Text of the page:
Burning Paradise


Before Ringo Lam ended up in Hollywood grinding out sleepwalker, Van Damme’d action titles like Maximum Risk and Replicant, he was one of Hong Kong’s better action directors; his City on Fire was one of the many sources Quentin Tarantino freely lifted from for Reservoir Dogs. Burning Paradise, from 1994, had cult status amongst bootleggers due to its near-total lack of availability. Legendary Shaolin hero Fong Sai-yuk (Willie Chi) escapes from the destruction of his temple only to be captured by the insane Manchu general Crimson, who presides over a massive underground complex known as Red Lotus Temple. Imagine a Hong Kong take on the craziness of the second Indiana Jones movie and you're close: there's deathtraps, wire-fu fights, and an antagonist whose hobbies include human mummification and action painting. It’s the kind of cheerfully bonkers moviemaking that Hong Kong more or less gave up on when the clock ticked 1997.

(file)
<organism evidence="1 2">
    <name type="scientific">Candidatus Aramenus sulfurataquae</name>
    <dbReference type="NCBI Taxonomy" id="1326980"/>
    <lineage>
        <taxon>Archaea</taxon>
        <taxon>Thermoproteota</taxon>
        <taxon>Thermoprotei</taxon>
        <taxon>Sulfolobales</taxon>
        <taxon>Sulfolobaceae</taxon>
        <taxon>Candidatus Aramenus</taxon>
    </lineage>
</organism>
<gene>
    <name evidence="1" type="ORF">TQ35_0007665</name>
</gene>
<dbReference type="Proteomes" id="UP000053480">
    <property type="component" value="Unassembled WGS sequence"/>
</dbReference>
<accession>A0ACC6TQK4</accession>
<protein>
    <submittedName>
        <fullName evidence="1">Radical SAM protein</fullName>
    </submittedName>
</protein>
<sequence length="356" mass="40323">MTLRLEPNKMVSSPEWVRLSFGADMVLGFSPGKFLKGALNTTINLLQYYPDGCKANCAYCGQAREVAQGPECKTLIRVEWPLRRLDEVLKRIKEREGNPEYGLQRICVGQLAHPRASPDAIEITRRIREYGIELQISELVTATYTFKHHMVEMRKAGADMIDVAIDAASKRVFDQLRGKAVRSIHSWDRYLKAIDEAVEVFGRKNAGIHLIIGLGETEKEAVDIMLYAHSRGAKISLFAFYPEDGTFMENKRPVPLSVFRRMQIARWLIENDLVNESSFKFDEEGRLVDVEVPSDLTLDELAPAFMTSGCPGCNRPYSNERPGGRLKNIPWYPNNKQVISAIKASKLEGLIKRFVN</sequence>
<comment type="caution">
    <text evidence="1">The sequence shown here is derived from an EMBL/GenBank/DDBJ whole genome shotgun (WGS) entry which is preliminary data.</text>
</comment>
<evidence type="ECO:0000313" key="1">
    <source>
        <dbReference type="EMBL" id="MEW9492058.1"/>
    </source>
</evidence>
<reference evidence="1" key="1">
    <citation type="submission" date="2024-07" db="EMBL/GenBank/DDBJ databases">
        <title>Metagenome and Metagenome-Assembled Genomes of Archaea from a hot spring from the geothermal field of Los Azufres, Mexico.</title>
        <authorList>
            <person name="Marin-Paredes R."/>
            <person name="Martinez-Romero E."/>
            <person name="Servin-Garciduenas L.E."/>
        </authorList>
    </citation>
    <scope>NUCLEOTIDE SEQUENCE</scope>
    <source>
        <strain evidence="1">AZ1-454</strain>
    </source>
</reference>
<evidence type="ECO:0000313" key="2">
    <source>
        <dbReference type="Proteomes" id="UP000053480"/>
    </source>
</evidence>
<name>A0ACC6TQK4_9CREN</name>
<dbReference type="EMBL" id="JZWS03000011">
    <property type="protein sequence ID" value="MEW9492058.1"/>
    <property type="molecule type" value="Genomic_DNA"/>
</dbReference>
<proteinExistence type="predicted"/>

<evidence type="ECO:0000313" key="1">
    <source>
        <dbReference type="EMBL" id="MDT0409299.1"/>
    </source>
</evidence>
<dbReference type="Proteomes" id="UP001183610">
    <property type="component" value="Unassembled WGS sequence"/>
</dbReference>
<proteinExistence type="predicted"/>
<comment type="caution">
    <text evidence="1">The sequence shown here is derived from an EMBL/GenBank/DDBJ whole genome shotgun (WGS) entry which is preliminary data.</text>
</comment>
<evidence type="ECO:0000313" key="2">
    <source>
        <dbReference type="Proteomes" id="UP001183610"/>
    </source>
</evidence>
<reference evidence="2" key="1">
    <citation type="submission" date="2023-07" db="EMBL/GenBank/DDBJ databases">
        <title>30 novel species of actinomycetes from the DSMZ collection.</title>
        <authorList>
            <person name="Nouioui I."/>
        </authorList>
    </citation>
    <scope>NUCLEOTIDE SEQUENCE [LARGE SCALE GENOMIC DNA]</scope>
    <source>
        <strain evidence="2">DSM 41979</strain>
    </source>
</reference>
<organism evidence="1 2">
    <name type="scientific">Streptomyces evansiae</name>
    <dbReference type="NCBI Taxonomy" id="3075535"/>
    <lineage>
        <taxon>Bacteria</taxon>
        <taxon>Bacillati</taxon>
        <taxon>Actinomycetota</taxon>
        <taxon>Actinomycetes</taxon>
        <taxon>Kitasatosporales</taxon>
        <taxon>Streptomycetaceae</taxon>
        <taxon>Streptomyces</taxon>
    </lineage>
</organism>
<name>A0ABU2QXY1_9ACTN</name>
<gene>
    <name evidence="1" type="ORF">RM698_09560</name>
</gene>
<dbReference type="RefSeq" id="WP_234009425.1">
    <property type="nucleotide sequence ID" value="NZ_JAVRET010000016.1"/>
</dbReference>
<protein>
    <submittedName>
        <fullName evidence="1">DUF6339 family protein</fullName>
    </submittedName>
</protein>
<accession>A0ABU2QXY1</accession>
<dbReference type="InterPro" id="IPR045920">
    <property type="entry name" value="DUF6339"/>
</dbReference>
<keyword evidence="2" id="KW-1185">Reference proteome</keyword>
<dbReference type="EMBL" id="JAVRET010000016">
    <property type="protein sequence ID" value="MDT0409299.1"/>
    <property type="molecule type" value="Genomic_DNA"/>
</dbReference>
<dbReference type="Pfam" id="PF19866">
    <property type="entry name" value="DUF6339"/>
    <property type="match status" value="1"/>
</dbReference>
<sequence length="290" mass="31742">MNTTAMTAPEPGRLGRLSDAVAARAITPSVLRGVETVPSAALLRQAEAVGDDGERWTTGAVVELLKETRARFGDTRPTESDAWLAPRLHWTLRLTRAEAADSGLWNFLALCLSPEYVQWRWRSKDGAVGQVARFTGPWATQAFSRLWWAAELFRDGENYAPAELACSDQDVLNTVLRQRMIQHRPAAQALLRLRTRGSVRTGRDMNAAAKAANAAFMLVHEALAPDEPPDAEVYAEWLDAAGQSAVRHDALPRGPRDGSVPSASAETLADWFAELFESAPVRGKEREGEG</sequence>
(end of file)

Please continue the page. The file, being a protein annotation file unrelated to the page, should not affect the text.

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Tags: Hong Kong Ringo Lam movies review wuxia


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This page contains a single entry by Serdar Yegulalp in the categories Movie Reviews, Movies, published on 2011/01/15 13:19.

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